FIGURE 5.

PGE2 downregulates RORγt to redirect IL-17A to IFN-γ production. (A) Freshly isolated naive CD4+ cells from WT and mPGES1−/− (KO) mice were cultured under Th17 polarizing conditions for 4 d, and the expression levels of rorc and tbx21 mRNA were evaluated every day. n = 3 experiments. (B and C) Cells were collected at day 4 of polarization, and their intracellular expression of (B) RORγt (Th7 polarization) or Tbet (Th1 polarization) and (C) intracellular cytokine expression of IFN-γ and IL-17A are shown. n = 5 experiments. (D and E) Naive CD4+ cells were cultured under Th17 polarization in the presence of increasing concentrations of exogenously added PGE2. (D) A representative dot plot is depicted on the top, and histograms below show RORγt expression with or without PGE2 (left histograms) or within the IL-17A+ or IFN-γ+ gates (right histograms). (E) Summary of cell percentages and cell numbers of IFN-γ+ and IL-17A+ cells upon increasing PGE2 concentrations. n = 4 experiments. (F) Proliferation of cells undergoing Th17 or Th1 polarization in the presence or absence of 10 nM PGE2 was assessed in WT and mPGES1−/− cells. Violet cell tracker dilution profiles of IL-17A+ (filled) /IL-17A (empty) cells or IFN-γ+/IFN-γ cells are shown for each condition. (G) Surface expression of CD25 was also analyzed under Th17 conditions. **p < 0.05, *p < 0.01, using a two-tailed heteroscedastic Student t test.

FIGURE 5.

PGE2 downregulates RORγt to redirect IL-17A to IFN-γ production. (A) Freshly isolated naive CD4+ cells from WT and mPGES1−/− (KO) mice were cultured under Th17 polarizing conditions for 4 d, and the expression levels of rorc and tbx21 mRNA were evaluated every day. n = 3 experiments. (B and C) Cells were collected at day 4 of polarization, and their intracellular expression of (B) RORγt (Th7 polarization) or Tbet (Th1 polarization) and (C) intracellular cytokine expression of IFN-γ and IL-17A are shown. n = 5 experiments. (D and E) Naive CD4+ cells were cultured under Th17 polarization in the presence of increasing concentrations of exogenously added PGE2. (D) A representative dot plot is depicted on the top, and histograms below show RORγt expression with or without PGE2 (left histograms) or within the IL-17A+ or IFN-γ+ gates (right histograms). (E) Summary of cell percentages and cell numbers of IFN-γ+ and IL-17A+ cells upon increasing PGE2 concentrations. n = 4 experiments. (F) Proliferation of cells undergoing Th17 or Th1 polarization in the presence or absence of 10 nM PGE2 was assessed in WT and mPGES1−/− cells. Violet cell tracker dilution profiles of IL-17A+ (filled) /IL-17A (empty) cells or IFN-γ+/IFN-γ cells are shown for each condition. (G) Surface expression of CD25 was also analyzed under Th17 conditions. **p < 0.05, *p < 0.01, using a two-tailed heteroscedastic Student t test.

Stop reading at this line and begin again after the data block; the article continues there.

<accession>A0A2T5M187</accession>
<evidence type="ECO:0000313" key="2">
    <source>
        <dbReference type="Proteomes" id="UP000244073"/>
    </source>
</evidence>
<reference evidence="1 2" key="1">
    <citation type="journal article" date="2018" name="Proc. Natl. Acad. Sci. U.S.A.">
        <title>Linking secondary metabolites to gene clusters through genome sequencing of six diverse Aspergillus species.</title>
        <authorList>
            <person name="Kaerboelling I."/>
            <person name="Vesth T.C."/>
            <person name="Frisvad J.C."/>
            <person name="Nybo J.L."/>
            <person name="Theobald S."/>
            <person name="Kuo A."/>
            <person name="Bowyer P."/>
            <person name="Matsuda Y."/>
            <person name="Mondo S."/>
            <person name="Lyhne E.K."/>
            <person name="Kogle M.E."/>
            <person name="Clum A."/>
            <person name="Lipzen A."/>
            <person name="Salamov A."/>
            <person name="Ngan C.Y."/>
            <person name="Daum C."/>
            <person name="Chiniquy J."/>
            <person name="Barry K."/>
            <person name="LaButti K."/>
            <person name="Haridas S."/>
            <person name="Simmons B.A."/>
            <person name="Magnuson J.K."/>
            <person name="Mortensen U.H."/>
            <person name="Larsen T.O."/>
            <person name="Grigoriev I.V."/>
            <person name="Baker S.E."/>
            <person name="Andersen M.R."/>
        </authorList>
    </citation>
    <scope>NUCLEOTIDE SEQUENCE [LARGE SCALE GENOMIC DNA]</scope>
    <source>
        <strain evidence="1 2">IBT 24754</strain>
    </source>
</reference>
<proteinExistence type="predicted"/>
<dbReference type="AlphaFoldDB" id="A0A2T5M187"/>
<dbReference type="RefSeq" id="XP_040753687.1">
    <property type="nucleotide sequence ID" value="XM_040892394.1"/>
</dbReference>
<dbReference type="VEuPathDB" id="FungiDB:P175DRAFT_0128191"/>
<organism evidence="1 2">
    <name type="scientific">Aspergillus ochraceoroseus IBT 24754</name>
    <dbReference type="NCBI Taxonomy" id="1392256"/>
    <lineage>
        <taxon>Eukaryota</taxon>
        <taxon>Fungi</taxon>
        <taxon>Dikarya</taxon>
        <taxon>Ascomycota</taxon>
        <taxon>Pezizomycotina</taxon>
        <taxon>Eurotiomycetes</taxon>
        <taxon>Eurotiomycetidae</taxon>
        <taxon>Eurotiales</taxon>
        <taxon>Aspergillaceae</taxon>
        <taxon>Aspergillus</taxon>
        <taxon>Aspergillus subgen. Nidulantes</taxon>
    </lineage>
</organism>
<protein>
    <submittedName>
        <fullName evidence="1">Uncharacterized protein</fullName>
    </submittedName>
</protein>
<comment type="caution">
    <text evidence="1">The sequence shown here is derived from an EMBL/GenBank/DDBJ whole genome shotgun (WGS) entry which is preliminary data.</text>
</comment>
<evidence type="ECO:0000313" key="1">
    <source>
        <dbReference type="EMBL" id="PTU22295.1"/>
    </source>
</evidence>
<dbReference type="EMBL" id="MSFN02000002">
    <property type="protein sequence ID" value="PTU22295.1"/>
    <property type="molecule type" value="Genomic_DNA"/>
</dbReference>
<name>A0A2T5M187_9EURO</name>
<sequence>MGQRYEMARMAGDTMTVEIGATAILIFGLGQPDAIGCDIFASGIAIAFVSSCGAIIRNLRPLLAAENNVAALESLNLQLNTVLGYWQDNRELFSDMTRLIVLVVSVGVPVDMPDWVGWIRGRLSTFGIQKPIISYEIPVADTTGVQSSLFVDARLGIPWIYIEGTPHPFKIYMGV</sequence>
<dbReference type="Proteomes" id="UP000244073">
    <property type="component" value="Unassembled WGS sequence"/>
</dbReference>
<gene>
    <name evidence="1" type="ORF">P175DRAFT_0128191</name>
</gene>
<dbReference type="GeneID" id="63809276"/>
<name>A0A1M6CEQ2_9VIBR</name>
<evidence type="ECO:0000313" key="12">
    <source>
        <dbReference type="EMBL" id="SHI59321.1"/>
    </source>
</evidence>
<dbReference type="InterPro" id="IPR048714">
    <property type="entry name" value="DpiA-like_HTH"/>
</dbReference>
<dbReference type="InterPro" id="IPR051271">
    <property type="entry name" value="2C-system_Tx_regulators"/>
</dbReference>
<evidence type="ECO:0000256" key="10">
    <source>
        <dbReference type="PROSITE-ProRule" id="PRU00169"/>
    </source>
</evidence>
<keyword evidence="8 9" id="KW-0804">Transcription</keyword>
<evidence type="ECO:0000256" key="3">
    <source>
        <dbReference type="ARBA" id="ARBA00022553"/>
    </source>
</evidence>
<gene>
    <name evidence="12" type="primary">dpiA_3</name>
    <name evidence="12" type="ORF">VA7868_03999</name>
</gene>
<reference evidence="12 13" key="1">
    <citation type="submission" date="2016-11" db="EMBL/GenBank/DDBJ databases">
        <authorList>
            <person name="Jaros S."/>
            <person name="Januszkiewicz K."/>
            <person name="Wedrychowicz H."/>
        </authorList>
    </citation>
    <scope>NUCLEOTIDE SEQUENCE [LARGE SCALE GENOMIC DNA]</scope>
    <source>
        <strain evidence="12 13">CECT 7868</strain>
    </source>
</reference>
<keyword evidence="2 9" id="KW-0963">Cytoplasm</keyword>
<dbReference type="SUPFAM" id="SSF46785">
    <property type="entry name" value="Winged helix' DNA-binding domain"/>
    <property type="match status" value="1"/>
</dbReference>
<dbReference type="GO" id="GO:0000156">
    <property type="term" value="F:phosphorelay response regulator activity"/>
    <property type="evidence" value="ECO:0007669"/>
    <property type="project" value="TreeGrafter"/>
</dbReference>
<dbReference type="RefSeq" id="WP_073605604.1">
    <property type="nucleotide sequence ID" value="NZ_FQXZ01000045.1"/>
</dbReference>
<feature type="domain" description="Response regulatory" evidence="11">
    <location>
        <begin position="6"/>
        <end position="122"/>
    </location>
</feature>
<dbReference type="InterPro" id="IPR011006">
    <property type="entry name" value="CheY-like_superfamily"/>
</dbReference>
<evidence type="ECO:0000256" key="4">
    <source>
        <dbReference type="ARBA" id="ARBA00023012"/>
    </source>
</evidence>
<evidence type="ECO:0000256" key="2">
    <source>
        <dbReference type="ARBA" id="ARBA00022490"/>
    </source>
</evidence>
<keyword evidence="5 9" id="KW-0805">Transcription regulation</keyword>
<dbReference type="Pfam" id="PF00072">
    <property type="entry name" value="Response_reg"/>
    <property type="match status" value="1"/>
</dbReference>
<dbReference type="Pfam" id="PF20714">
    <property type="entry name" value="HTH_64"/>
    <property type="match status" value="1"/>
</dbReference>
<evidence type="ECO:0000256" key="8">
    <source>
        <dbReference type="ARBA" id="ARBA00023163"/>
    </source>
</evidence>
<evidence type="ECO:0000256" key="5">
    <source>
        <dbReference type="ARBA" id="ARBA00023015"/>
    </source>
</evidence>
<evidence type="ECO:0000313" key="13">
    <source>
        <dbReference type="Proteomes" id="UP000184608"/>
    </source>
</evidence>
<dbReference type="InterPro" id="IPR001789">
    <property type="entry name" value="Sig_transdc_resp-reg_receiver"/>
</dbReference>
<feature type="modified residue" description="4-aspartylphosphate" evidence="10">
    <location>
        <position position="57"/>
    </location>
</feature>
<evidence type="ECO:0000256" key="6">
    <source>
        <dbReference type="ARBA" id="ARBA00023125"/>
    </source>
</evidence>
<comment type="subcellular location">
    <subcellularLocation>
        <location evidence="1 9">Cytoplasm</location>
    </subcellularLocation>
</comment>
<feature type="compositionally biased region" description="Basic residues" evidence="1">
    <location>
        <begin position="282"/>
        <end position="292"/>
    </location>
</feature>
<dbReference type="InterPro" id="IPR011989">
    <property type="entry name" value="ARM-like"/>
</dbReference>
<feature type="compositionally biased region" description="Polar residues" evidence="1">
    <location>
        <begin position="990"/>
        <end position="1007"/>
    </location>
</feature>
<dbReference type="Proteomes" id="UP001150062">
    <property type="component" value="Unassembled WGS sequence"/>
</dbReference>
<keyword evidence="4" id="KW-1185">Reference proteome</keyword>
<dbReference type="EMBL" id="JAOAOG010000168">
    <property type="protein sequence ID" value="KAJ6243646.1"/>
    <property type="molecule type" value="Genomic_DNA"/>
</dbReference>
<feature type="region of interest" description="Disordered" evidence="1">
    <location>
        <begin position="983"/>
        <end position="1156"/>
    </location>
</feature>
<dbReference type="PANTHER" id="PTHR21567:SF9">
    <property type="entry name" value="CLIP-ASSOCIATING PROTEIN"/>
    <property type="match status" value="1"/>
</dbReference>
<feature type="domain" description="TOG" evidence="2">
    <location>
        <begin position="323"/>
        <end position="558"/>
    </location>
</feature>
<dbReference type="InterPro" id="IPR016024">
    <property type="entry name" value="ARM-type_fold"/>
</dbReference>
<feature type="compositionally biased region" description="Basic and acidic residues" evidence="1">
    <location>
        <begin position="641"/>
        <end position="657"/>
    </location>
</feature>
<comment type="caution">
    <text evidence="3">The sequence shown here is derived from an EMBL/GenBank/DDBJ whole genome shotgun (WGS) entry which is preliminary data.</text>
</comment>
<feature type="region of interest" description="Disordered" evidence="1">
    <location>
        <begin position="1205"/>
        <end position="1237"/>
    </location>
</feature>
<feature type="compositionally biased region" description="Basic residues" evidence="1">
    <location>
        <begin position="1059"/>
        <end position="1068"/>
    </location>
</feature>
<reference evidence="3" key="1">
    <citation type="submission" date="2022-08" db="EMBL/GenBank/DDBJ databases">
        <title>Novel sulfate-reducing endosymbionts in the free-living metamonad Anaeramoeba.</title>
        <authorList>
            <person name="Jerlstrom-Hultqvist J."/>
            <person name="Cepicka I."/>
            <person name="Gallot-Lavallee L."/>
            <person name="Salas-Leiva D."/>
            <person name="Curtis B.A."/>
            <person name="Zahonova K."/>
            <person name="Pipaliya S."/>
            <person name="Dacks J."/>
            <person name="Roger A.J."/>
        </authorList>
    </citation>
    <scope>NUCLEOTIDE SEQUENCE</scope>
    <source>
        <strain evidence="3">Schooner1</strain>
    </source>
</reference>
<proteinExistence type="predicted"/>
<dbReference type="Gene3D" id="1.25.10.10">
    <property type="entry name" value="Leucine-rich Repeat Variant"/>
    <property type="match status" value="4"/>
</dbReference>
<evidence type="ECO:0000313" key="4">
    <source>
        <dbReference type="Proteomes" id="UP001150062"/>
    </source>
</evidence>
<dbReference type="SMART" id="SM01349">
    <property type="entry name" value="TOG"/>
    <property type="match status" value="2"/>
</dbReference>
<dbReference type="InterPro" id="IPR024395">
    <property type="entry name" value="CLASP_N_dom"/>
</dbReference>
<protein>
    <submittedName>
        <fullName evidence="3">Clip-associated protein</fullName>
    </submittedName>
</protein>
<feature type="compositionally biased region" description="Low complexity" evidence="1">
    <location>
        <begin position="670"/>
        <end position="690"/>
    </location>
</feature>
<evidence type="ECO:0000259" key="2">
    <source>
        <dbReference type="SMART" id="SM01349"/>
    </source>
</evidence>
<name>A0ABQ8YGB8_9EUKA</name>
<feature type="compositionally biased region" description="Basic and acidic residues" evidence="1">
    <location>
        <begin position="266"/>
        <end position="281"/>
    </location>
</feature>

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To gain insight into the mechanisms controlling the shift in IL-17A to IFN-γ, we evaluated how PGE2 alters the levels of mRNA encoding for RORγt, Tbet, mPGES1, and COX-2 at the concentration that exerted the strongest shift in IL-17A to IFN-γ production (10 nM) without majorly impacting proliferation or survival during Th1 and Th17 polarization. Exogenously added PGE2 decreased rorc expression when compared with untreated cells (Fig. 6A), and this downregulation was largely independent of mPGES1. Examination of the intracellular expression of RORγt and IL-17A revealed that in vitro exogenous PGE2 caused an expected decrease in RORγt+ cells, but the most accentuated inhibition took place in RORγt+IL-17A+ cells. Production of IL-17A was strictly segregated to RORγt+ cells (Fig. 6A, middle dot plots), which made us disregard the possibility of a non-Th17 concomitant population or Th cells that could be plastic enough to contribute to the pool of IL-17A+ cells. In search of a further mechanism explaining the role of PGE2 in T cell function, we analyzed the phosphorylation levels of pSTAT family members involved in Th17 commitment. Exogenous addition of PGE2 during Th17 polarization downregulated the phosphorylation of both pSTAT3 and pSTAT5 in CD4+RORgt+ cells (Fig. 6B), although there was no difference due to mPGES1 competence. This suggests that exogenous PGE2 alters the activation of STAT proteins of already committed cells. Contrary to the Th17 conditions, under Th1 polarization extrinsic PGE2 increased tbx21 expression at day 2 (Fig. 6C, left) and significantly increased intracellular IFN-γ+ expression in Tbet+ cells (Fig. 6C, right dot plots and bar graph). Interestingly, Th1 conditions increased ptgs-2 compared with Th17 conditions, which might contribute to reinforce the positive feedback loop that IFN-γ+ exerts on Th1 cells (Fig. 6D). Expression of ptgs-2 was not altered due to initial exposure to PGE2 under Th17 differentiation, but it was decreased when PGE2 was provided under Th1 conditions. Together, these data demonstrate that PGE2 concentrations are critical in defining the commitment potential of undifferentiated cells at the exact moment that cells receive a TCR proliferative signal, and that extrinsic PGE2 supplies alter Th1 and Th17 commitment. Moreover, extrinsic PGE2 shifts IL-17A production to IFN-γ production under Th17 polarization, and it increases the overall IFN-γ production of Th1 cells, whereas T cell-mPGES1 does not exert a measurable effect.